Crafters have commemorated Remembrance Day by adorning postboxes with poignant knitted and crocheted tributes which include planes, soldiers and poppies.
People from Yarn Bomb Hemel Hempstead – which has more than 900 members, 30 of whom are active – have put up roughly 35 toppers – both old and new – to pay their respects to those who served.
Christine Allsopp, one of the organisers of the group, alongside Paula Wright and Annette Simons, said this would be the group’s sixth year marking the remembrance period, with everything from planes and soldiers to tanks being replicated in knitted and crocheted form.
“There are a few people whose fathers or grandfathers have served in the Armed Forces,” the 62-year-old said.
“The year before last we started doing toppers for regiments, so we have one topper which is the three paratroopers.
“My son was a Royal Marine for 10 years, so we’ve got one topper that has got the Royal Marines on it.
“We’ve got Irish Guards, we’ve got the Royal Scots.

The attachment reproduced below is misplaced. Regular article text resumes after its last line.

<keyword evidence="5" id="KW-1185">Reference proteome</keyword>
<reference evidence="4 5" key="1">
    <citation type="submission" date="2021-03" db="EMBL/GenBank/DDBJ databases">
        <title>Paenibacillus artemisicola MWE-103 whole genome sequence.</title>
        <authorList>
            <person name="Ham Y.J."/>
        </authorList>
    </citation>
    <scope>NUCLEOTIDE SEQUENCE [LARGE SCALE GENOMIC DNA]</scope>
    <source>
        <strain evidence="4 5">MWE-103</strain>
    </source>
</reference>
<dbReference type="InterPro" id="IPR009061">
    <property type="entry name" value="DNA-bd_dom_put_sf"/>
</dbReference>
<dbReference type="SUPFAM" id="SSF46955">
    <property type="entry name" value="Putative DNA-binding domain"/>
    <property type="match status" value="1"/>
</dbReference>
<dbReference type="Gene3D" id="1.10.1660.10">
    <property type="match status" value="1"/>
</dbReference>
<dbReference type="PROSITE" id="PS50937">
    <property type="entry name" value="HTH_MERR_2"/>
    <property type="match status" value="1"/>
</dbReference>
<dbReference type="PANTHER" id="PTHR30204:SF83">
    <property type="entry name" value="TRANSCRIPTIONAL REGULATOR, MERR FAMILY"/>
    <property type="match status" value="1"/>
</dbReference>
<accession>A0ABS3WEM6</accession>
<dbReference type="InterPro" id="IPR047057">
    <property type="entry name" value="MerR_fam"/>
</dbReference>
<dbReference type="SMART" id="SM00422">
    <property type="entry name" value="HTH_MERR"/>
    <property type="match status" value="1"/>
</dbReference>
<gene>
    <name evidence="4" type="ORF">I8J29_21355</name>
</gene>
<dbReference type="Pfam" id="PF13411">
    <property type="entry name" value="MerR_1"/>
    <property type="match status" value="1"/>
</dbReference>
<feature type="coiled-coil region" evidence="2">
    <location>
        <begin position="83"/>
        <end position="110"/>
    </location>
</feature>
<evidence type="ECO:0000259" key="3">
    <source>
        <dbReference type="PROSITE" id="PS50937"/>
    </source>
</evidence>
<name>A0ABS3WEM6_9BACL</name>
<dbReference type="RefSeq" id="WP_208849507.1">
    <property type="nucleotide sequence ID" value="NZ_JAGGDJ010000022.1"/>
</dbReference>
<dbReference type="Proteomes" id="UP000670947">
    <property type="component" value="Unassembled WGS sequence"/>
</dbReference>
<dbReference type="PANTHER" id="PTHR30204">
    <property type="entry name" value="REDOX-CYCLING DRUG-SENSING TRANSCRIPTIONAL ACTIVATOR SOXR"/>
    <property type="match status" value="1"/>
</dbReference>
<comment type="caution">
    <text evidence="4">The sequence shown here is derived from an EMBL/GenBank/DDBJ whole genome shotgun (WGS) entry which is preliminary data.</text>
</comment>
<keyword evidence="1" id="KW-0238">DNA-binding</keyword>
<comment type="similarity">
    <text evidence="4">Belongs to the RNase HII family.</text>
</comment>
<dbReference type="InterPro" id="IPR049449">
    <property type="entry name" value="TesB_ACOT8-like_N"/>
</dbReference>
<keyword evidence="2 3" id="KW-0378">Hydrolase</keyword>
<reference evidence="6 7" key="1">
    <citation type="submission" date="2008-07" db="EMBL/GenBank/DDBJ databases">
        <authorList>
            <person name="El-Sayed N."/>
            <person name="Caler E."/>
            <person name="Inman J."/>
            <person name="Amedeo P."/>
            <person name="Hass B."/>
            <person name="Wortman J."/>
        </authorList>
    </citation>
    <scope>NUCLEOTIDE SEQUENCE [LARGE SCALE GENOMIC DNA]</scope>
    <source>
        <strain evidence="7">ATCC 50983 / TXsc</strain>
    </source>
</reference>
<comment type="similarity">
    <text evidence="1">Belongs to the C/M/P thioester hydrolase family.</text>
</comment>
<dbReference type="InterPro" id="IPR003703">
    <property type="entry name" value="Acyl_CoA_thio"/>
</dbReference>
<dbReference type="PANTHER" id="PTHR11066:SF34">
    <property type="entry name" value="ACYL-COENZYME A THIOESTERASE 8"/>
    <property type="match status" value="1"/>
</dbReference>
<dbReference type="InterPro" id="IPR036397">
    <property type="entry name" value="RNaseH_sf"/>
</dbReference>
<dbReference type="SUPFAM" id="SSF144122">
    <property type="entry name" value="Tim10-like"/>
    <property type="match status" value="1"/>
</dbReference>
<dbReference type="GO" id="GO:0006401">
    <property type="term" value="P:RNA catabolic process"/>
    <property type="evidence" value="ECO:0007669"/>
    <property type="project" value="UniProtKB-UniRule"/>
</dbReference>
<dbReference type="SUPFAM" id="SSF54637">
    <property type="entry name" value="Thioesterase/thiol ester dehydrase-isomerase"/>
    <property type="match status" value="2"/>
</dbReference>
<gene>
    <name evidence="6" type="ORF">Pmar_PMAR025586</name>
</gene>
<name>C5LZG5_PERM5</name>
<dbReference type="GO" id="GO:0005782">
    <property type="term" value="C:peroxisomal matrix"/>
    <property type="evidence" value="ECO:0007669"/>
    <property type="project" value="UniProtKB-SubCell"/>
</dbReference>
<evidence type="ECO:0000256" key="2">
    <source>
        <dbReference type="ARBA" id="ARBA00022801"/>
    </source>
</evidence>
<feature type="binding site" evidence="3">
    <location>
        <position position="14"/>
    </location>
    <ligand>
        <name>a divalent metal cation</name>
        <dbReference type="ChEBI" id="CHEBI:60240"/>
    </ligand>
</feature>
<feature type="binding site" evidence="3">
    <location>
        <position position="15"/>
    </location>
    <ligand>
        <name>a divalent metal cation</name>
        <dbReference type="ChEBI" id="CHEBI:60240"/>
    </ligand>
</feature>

“One lady called Margaret felt that we had a lot of men represented so she made figures representing the Women’s Auxiliary Air Force, the Women’s Royal Naval Service and Auxiliary Territorial Service.”
She said that for the Land Girls topper, someone attached a picture of their “nan”, who was a Land Girl.
She added many people had left “lovely” comments about the toppers on social media and when they were being put out, people would stop and talk to the group and people in cars would stick their thumbs up.
It took the crafters two weeks to put up all the toppers and they have also decorated around the area’s war memorial and wrapped trees with both red and purple poppies, with the latter paying respect to animals involved in war.
They are aiming to sell the poppies to raise funds for the Royal British Legion’s Poppy Appeal.
Caroline Lord, who is based in Raunds, Northamptonshire, spent more than 50 hours creating her remembrance topper, which features a Spitfire and poppies, inspired by her father who is an ex-services man.
The 48-year-old who is an artist and mature student, currently studying for her computer science degree with the Open University, said: "My father Terry O’Donovan, aged 75, is an ex-serviceman who served in the RAF both overseas and in the UK.
“He is also a member of the Royal British Legion and the RAFA [RAF Association].
“When we were younger, my brother and I were both RAF cadets and they are times that I remember with much fondness.”
Speaking about how she picked the design, she said: “I had chosen the Spitfire as an iconic symbol of the RAF and the sacrifices made by the members of their forces.
“It’s also my favourite plane and one that is uniquely recognisable.”
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